The War

I was on my blue and green huffy 20 speed, on my way home from my friends house- it was already so late, 4 in the morning, when the sun barely kisses the brink of the horizon while the night still sparkles stars over the Ohio sky.

For some reason, I decided not to go home, but to swerve into the curvy parking lot of Aldersgate church, except the building wasn’t a church at all. Not one bit.

As I entered the double doors, I saw flashes of dark blue and gray on the walls and down the hallways. The smell of antiseptic, fresh padded socks, and soy burgers cooking in the cafeteria.

This was a mental hospital, and an awful one, at that.

I snuck around the halls, until I found a room with a hopeless Brenda sitting on a couch and wheel of fortune playing in the background. I decided to sit and chat with her, like I was just a volunteer there, raising her spirits a bit.

After a while, a large, bald man came through the door and started yelling, herding the psyche patients like cattle. He held up a hitting hand to Brendas wheelchaired body as a threat for not moving quick enough, which set off an alarm in my head.

“Hey, who did you think you are, you son of a bitch!” I immediately grabbed the man’s wrist with my left fist and threw a punch to his face with my right, but his flesh was slippery and bouncy, like rubber. It didn’t faze him at all.

There was consequence to the bout of courage I displayed- the next thing I knew an alarm started going off, and I was surrounded by hospital personnel, holding me down and injecting a needle of god knows what into my hip. Soon after, everything got dark.

A few hours after, I woke up on the floor in scrubs and padded socks in front of the entrance, but the door was locked. Now I was part of the war- I was a psyche ward patient again.

I looked around and gasped at another familiar face: my Waffle House boss Chaney was standing there on the phone. He is a famous actor, always busy making movies, talking to people. He could be my ticket out.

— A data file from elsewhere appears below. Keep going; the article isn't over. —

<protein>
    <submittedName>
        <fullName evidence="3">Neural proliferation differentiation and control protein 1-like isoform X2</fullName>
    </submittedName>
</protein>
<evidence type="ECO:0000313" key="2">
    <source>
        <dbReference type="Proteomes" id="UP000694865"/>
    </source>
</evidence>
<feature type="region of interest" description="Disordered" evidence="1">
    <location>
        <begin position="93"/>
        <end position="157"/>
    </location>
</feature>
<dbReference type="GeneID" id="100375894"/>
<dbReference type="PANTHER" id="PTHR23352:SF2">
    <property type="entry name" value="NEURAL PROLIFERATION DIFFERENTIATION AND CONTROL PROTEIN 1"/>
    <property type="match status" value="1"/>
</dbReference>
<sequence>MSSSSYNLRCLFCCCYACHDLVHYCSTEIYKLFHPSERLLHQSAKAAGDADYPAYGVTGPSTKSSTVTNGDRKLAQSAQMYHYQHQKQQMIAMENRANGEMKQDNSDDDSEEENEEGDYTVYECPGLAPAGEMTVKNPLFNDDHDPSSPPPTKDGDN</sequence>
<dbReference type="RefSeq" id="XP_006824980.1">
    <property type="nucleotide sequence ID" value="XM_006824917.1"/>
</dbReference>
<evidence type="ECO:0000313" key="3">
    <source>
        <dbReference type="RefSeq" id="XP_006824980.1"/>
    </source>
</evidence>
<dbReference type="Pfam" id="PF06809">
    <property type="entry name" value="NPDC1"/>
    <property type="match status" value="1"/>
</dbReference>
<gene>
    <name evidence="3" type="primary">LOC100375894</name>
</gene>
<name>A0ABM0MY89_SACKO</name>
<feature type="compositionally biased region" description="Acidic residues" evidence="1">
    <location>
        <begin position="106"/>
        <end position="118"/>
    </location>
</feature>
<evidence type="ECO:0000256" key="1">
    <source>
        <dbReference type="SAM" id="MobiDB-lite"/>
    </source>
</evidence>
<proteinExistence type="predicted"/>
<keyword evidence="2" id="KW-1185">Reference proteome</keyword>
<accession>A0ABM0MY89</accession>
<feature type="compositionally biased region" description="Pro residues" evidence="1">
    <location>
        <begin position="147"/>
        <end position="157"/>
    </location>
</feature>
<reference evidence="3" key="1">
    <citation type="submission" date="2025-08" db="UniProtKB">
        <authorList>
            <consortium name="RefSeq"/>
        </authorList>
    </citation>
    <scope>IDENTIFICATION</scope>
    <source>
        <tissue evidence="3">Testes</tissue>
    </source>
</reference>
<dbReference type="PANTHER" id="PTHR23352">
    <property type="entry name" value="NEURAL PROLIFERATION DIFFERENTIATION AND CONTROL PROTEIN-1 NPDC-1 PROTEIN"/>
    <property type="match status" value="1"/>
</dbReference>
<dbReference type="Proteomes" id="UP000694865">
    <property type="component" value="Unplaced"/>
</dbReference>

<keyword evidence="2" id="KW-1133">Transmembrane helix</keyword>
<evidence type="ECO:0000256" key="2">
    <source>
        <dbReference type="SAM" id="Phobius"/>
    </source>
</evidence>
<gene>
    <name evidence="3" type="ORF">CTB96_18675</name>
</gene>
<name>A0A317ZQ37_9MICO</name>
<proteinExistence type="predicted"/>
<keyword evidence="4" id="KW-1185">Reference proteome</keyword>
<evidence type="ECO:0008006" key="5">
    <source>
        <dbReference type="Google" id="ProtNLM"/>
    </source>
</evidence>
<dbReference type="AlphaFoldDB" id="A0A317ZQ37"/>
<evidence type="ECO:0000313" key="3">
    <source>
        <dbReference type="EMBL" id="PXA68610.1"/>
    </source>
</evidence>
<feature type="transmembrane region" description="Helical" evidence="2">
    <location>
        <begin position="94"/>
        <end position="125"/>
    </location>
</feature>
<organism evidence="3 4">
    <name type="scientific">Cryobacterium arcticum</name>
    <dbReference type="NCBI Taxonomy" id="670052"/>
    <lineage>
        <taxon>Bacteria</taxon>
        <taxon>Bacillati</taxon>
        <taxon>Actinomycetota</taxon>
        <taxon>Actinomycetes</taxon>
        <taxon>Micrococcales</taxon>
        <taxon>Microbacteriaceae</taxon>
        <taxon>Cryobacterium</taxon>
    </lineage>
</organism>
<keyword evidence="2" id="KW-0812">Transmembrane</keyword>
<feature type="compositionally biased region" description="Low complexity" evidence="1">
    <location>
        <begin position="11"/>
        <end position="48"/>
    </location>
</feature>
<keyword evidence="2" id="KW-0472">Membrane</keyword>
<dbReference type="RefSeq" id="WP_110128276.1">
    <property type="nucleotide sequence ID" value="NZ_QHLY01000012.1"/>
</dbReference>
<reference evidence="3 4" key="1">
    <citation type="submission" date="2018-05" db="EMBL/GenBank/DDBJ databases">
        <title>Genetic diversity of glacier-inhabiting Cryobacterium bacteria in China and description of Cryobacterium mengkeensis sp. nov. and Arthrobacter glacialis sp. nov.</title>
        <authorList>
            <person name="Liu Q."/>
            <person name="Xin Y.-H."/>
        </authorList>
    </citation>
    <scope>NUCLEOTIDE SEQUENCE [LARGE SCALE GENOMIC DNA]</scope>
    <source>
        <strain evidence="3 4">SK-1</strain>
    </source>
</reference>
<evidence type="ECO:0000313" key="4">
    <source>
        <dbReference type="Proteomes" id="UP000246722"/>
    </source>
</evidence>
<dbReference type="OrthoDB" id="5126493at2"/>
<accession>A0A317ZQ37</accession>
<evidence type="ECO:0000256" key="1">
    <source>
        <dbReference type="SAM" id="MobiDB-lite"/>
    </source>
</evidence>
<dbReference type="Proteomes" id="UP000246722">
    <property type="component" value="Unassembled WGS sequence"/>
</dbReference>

“Chaney, man, hey,” I waved while walking over, trying to get his attention. “Chaney, can you help me get out of here?

Okay, so I was interrupting his phone call, but I didn’t care at this point. He saw me, but started walking away as if he didn’t and I panicked.

My one ticket out. I followed and continued to call after him. “Hey, Chaney, you have to get me out of here!” He kept a steady pace down the dark blue and gray hallways, and I followed as I passed doorways, lockers, couches. My heart was steady flitting, as if my one chance was getting away while his pace hurried down the polished tiles. He moved faster and faster. His voice on the phone reverberated down the halls and taunted my ears while they beat with my hurried heartbeat of the chase.

Chaney turned the corner and went into the men’s bathroom, to which I didn’t give a damn and followed in as well. And as the anxiety built up about being part of the war, having to relive the abuse, going through strange sensations of foreign psyche meds, I cornered him all the way into the bathroom stall.

“Ok, I’ll send you that script. See ya” Chaney flipped his phone shut. “Okay Steph, let’s get you out of here”

And then I woke up.

Published by Stephanie Staup

Healer and lover first. Human second.

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